If a baby does have Lyme disease, it’s advisable to get them on to an appropriate course of treatment as soon as possible. Treatment for infants with Lyme disease can include child-safe antibiotics, which can be obtained through a Lyme-literate pediatrician or other medical practitioner. The good news is that antibiotics can be both particularly effective and given in shorter periods to infants with Lyme disease.

Bottom line

A pregnant woman with Lyme disease need not worry too much. It’s possible to continue treatment for Lyme disease and to have a perfectly healthy baby. It’s just important to talk to a Lyme-literate doctor or naturopathic physician as soon as possible and chart a smart course of treatment for the duration of the pregnancy.

Kids and Lyme disease prevention

When it comes to children and Lyme disease, a parent can never be too careful. A disease that’s tough for even adults to deal with, offering flu-like symptoms, discomfort and potential long-term disability, can prove especially daunting for children.

Here are some tips for preventing Lyme disease in children and what to do in the event of infection.

Prevention tips

The best Lyme defense is a good offense against ticks, which carry the bacteria that cause the disease.

There are several ways to guard children from ticks. Children who live in endemic areas should avoid playing in tall grass, leave piles or wooded areas. At least so far as ticks go, it’s safer for children to play on close-cut grass and, if out in nature, stick to the middle of trails.

Should a child be in an area with ticks, such as a nature field, its best they tuck their pants into their socks. Children can also wear insect repellent. Sprays with less than 10 percent DEET are safe for children over six months old and can help keep ticks away.

After playing outdoors or even just once a day during tick season, it’s wise for parents or older children to check themselves for ticks. Should one be found embedded in the skin, they’re best removed by tweezers or by a doctor.

Safely remove a tick from the child’s body as soon as possible. While a tick typically needs 24-48 hours on a child’s body to infect it with Lyme disease, infections can happen sooner than this. Thus, it’s important to remove a tick promptly and follow with a Lyme Disease specialist.

Symptoms checklist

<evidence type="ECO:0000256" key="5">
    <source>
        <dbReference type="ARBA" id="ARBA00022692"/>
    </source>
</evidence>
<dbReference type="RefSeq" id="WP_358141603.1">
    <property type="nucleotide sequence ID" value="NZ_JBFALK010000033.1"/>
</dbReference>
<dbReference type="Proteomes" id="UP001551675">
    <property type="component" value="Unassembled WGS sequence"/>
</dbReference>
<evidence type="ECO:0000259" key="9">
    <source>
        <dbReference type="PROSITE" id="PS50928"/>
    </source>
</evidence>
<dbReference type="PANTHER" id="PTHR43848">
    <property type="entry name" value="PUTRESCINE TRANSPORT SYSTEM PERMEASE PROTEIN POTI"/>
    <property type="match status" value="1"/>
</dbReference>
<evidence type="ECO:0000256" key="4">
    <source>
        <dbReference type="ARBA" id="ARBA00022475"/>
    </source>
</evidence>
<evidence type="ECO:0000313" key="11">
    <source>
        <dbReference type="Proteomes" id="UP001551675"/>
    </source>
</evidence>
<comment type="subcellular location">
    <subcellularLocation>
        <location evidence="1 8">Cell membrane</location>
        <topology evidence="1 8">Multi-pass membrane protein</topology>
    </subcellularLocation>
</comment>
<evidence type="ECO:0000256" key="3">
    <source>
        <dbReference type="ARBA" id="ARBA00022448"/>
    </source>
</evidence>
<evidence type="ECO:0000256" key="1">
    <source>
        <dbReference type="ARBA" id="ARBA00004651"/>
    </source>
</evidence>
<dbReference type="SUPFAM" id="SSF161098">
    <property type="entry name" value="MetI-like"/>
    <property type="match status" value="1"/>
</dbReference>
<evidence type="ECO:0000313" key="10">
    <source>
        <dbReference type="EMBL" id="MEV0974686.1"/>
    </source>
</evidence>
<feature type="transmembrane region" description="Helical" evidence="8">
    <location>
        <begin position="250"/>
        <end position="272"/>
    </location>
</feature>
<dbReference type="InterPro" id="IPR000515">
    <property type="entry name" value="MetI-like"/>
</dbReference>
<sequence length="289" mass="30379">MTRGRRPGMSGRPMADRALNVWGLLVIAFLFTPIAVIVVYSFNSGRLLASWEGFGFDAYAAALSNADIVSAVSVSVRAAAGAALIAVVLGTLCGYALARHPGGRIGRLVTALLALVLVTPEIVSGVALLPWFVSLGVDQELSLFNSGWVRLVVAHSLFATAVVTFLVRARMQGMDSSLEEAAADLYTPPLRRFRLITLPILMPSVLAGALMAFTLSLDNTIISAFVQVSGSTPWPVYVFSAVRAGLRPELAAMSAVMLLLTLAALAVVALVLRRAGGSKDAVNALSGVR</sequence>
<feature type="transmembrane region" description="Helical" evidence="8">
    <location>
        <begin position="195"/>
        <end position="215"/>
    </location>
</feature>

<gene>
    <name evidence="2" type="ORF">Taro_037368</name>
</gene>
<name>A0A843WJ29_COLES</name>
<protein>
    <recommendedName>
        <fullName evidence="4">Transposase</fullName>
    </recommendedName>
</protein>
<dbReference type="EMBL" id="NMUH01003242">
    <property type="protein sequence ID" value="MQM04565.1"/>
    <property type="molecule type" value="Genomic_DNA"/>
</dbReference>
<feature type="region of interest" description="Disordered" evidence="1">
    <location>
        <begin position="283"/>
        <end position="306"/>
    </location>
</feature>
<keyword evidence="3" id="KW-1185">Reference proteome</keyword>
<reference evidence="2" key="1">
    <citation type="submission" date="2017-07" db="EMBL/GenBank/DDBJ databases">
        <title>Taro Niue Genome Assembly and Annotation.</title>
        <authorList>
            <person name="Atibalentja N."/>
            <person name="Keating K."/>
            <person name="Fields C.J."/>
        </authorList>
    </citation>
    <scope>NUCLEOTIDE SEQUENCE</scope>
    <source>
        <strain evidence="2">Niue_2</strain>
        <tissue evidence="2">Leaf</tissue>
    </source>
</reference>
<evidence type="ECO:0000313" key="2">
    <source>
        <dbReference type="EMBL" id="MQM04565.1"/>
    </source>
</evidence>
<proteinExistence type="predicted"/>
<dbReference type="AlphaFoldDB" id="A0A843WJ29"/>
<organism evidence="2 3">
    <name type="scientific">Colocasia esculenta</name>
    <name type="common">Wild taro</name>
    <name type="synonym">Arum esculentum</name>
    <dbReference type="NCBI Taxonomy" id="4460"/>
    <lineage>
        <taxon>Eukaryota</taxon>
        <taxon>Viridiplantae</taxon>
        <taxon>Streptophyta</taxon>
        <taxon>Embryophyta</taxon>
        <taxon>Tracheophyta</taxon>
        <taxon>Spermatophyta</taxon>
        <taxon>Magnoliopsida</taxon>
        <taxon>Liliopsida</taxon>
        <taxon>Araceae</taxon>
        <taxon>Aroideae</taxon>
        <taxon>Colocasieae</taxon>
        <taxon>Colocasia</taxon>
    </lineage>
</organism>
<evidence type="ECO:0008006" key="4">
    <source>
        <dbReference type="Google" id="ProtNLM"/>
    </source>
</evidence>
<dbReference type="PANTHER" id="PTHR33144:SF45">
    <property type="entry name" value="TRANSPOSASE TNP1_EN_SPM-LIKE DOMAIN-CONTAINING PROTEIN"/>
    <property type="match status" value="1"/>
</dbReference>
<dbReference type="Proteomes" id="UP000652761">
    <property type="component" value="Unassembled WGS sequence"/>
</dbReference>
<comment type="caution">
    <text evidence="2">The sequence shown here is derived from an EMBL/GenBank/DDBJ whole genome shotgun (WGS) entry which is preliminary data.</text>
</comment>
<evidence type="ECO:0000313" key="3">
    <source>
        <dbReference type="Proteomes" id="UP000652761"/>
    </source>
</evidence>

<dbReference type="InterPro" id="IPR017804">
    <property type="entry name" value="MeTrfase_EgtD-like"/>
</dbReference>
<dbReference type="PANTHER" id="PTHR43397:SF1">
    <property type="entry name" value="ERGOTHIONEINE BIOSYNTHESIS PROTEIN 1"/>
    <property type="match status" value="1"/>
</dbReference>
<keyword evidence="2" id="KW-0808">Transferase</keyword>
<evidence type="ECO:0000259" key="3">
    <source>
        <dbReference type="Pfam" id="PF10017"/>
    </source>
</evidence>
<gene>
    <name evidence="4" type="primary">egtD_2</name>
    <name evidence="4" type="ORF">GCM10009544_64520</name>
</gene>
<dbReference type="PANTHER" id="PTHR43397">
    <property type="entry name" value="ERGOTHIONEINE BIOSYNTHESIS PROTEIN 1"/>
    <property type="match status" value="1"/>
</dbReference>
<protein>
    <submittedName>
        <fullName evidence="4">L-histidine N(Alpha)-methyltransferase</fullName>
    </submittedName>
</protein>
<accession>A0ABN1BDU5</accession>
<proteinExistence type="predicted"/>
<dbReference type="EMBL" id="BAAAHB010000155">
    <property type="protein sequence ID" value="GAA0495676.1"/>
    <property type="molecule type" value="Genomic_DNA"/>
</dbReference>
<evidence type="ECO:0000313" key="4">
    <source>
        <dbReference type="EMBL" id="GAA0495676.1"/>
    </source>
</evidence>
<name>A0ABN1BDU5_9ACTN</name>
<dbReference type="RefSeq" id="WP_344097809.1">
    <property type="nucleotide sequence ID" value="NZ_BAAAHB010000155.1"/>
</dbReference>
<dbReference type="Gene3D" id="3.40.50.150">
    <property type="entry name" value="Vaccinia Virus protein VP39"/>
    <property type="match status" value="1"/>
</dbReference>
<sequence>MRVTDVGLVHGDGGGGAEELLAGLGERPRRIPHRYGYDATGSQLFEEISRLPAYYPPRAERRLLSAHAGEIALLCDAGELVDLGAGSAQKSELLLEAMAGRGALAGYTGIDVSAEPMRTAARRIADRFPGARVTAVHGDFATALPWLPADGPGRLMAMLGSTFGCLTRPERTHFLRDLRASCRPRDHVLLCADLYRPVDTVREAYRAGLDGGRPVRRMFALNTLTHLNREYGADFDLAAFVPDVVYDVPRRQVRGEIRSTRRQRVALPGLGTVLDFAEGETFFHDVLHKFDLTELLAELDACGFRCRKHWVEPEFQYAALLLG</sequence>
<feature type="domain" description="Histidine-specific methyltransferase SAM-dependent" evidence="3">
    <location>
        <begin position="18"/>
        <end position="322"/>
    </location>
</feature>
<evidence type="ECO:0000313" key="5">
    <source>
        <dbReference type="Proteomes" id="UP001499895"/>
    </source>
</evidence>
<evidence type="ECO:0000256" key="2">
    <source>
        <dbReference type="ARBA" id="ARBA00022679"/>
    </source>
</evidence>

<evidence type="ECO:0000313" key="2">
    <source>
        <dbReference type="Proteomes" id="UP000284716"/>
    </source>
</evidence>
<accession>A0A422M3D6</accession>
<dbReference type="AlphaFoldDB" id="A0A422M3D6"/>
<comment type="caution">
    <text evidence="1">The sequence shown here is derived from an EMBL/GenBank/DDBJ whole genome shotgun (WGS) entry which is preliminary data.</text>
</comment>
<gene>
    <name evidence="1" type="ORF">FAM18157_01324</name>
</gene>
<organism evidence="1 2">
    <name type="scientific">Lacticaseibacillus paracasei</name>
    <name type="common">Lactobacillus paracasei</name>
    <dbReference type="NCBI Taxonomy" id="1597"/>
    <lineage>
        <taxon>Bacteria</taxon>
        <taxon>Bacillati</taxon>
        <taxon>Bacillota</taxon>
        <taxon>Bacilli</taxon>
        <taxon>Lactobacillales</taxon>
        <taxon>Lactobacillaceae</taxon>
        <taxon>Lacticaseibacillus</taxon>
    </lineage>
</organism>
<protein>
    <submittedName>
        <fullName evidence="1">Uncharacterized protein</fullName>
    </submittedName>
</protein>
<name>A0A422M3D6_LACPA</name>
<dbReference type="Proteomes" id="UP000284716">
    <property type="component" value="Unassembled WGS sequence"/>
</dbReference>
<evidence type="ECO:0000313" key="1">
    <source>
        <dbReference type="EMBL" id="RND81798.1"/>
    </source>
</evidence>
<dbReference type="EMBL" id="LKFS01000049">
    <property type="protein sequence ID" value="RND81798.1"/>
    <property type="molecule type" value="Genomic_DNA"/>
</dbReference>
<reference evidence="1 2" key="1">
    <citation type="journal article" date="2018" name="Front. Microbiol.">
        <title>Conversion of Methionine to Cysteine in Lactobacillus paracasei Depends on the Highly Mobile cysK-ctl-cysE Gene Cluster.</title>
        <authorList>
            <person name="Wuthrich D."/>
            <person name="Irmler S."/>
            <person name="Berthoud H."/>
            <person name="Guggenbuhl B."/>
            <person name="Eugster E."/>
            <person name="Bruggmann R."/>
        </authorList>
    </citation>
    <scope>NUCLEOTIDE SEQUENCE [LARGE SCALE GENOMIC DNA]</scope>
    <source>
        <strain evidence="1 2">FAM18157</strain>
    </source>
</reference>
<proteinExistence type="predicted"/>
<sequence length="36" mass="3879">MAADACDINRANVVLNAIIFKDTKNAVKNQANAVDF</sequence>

Anyone who believes their child might have Lyme disease should take their child to a pediatrician or Lyme-literate medical doctor as soon as possible. That said, here are some symptoms of Lyme disease in children.

Some Symptoms of Lyme Disease in Children may include

  • Flu like symptoms
  • Low grade fever and chills
  • Swollen glands
  • Poor appetite
  • Sore throat
  • Severe fatigue
  • Eye inflammation
  • Difficulty concentrating
  • Learning Challenges
  • Change in mood or sleep habits
  • Itchy skin
  • Bell’s palsy
  • Stiff neck, headache
  • Severe headache (meningitis)
  • Pain, numbness or weakness in the limbs

aches and pains in muscles and joints

and more

Can a stroke be a sign of Lyme disease in children?

Children can exhibit many symptoms of Lyme disease. One of the scarier symptoms is something that would seem unthinkable in a child — having a stroke.

An article from ScienceDaily breaks down this scenario:

‘Everything about her symptoms indicated stroke: speech deficits, poor comprehension and right-sided face and arm weakness, so we considered treating her with clot-busting drugs,’ said lead study author Arseny Sokolov, MD, of the Department of Clinical Neuroscience, Centre Hospitalier Universitaire Vaudois in Lausanne, Switzerland. ‘But a 16 year-old having a stroke, while not unheard of, would be quite rare so we looked at other possibilities and found Lyme.’

Sadly, this symptom might be easier to spot in children than adults, as they’re more likely to suffer neurological side effects due to Lyme disease. What can appear to be a stroke in children can also be Lyme disease.

As the ScienceDaily article discusses, though, the symptoms are both noticeable and treatable.

Brain imaging was not suggestive of stroke either, but revealed circumscribed brain dysfunction. The treatment team performed a spinal tap. The patient’s spinal fluid showed elevated white blood cell counts and Lyme neuroborreliosis was diagnosed, so the treatment team began a course of antibacterial and antiviral agents. The patient improved immediately after treatment began.

‘The imaging findings for the first time demonstrate acute brain dysfunction that appears to be directly related to neuroborreliosis,’ said senior co-author Renaud Du Pasquier, MD, neurology chairman at the Centre Hospitalier Universitaire Vaudois in Lausanne. ‘It may point out future perspectives for research on the underlying mechanisms.’

The article goes on to note that many Lyme sufferers have symptoms for a long time before being properly diagnosed and that they can experience serious long-term complications as a result. Thus, it’s important that a child exhibiting any stroke symptoms be taken as soon as possible to a Lyme-literate medical doctor.

What about behavioral changes?

It’s normal for a child to experience some behavioral changes as they grow. A child dealing with Lyme disease, though, can experience much more than this.

An article from the Texas Lyme Disease Association breaks it down.

Lyme Disease, often called ‘The Great Imitator,’ can mimic and cause learning disabilities and psychiatric illnesses. According to the American Journal of Psychiatry, ‘One-third of the psychiatric patients had serological signs of past Borrelia burgdorferi [the bacteria that causes Lyme disease] infections.’ Moreover, ‘Lyme disease in children may be accompanied by long-term neuropsychiatric disturbances, resulting in psychosocial and academic impairments.’